1. Speed and Power!

Look at me, calling “speed and power” a feature. Still, the near instantaneous power delivery on the EQE is a product of the electrification of the car, and you certainly don’t get that on the regular GLE.

Anyway, with 408 horses at the wheels, the EQE is a quick car. Though it’s bulk makes it less-than-ideal for zipping through traffic, the moment the road opens up, and you push that accelerator pedal any harder than a feather-light touch, the car shoots forward. God forbid you floor it, because 100kmph comes up too soon, though the air suspension makes it difficult to feel the speed, and you will shoot past every car on the road; usually.

Mercedes EQE Infotainment screen showing Sport mode selected in driving modes.
Shot by: Kushagra Varshney (Beebom Media Private Limited)

I didn’t push the car to its electronically limited top-speed of 210kmph, because the roads in Delhi just aren’t good enough to do that, but I will neither confirm nor deny any odd 150kmph sprints that this car can do… quite comfortably, I might add.

The only time you feel the weight and the size of the car is during braking. I don’t know if it’s the particular unit that Mercedes delivered to us, or if it’s just what the EQE does, but braking, especially under speeds over 80kmph, feels like the brakes are struggling to bring the car down to a halt. They do, eventually, and without fail, but it doesn’t inspire confidence for more spirited driving.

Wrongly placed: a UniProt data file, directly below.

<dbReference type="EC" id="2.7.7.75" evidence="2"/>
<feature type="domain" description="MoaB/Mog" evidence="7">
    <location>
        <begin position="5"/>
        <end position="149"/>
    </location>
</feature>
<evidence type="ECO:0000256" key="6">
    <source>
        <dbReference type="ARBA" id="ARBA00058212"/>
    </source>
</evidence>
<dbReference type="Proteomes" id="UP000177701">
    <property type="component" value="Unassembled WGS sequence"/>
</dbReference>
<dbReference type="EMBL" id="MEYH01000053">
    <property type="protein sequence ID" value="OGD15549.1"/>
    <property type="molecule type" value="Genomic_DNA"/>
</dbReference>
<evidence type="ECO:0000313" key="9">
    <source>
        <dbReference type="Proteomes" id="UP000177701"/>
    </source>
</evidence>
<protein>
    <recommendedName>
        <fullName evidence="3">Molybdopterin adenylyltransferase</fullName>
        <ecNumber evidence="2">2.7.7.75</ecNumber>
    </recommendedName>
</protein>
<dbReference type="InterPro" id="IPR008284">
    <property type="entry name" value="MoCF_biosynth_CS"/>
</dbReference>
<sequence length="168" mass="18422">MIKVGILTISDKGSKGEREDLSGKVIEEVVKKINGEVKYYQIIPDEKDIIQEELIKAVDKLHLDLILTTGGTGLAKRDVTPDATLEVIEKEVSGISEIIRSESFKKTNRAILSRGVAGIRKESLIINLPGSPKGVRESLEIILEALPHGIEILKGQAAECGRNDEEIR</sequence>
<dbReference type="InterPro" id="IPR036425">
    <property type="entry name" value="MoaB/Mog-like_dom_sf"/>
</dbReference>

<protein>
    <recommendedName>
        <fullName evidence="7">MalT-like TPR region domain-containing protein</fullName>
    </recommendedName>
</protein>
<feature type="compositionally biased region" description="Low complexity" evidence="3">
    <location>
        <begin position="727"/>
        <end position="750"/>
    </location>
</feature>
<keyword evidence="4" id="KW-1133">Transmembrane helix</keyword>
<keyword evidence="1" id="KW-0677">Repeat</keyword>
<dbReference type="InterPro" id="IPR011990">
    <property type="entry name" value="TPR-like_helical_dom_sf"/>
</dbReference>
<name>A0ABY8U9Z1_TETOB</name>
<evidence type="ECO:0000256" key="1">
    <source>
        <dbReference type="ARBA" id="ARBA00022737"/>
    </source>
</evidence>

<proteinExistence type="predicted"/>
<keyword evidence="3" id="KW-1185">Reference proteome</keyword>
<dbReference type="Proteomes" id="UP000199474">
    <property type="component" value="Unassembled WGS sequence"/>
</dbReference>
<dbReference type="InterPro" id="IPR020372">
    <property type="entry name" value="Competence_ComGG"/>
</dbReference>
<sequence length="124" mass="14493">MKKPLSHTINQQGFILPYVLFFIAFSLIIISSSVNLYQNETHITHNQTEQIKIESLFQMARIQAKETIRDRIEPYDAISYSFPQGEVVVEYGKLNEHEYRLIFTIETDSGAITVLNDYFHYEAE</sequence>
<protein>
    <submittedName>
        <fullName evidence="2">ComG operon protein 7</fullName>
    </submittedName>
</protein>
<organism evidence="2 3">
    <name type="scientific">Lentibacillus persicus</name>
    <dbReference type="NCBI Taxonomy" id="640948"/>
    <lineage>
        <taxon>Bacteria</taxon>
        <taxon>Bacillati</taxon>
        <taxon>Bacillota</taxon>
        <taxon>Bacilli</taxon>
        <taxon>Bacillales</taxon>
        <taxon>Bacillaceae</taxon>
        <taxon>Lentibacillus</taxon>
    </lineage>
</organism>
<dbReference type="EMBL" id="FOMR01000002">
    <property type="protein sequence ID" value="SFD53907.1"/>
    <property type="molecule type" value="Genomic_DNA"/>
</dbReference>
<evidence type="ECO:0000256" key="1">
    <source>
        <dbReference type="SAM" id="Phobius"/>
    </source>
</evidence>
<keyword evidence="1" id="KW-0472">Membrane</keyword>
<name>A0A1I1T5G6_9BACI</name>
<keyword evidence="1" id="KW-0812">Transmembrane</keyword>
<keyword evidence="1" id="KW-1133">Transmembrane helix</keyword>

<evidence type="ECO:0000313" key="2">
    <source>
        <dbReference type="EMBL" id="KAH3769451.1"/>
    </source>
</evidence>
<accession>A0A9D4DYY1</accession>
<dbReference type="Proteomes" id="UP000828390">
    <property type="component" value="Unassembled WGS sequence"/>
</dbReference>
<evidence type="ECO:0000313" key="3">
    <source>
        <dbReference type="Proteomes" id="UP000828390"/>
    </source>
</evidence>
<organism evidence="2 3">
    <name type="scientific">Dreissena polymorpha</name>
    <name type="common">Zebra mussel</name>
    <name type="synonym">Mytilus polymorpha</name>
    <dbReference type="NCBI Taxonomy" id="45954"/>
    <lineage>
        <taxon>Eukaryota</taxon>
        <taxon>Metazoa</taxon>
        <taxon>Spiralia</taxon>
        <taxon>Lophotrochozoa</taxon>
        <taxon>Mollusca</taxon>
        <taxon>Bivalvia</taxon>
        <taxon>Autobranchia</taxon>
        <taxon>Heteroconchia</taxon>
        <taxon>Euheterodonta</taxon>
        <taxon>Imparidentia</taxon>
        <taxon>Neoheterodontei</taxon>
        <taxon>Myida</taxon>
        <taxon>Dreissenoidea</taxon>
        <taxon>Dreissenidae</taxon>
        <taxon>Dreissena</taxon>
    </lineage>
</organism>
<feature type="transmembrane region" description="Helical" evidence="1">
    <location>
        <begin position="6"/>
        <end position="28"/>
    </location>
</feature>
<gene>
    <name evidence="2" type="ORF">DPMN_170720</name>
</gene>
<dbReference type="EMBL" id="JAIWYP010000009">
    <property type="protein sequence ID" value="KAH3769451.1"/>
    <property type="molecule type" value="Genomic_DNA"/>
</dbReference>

Mercedes EQE side profile image
Shot by: Kushagra Varshney (Beebom Media Private Limited)

2. OLED Screens, Because Why Not?

Inside the EQE, I forget that I’m driving on noisy Delhi roads with people honking for no apparent reason, and trying to cut into gaps smaller than their cars’ front end. The cabin is quiet, though not as much as the GLS 600 Maybach, but it makes for a comfortable drive nonetheless.

Add to that the beautiful displays, and this car could be an entertainment center. There are three screens in total on the dashboard — the instrument cluster is a big LCD screen, but the infotainment and the passenger-side screens are both OLED displays.

Instrument cluster of the Mercedes EQE
Shot by: Kushagra Varshney (Beebom Media Private Limited)

At a glance, it’s difficult to tell them apart, though that’s due more to the excellent LCD in front of my face when I’m driving, combined with the fact that MBUX, in general, makes rather excellent use of dark colors.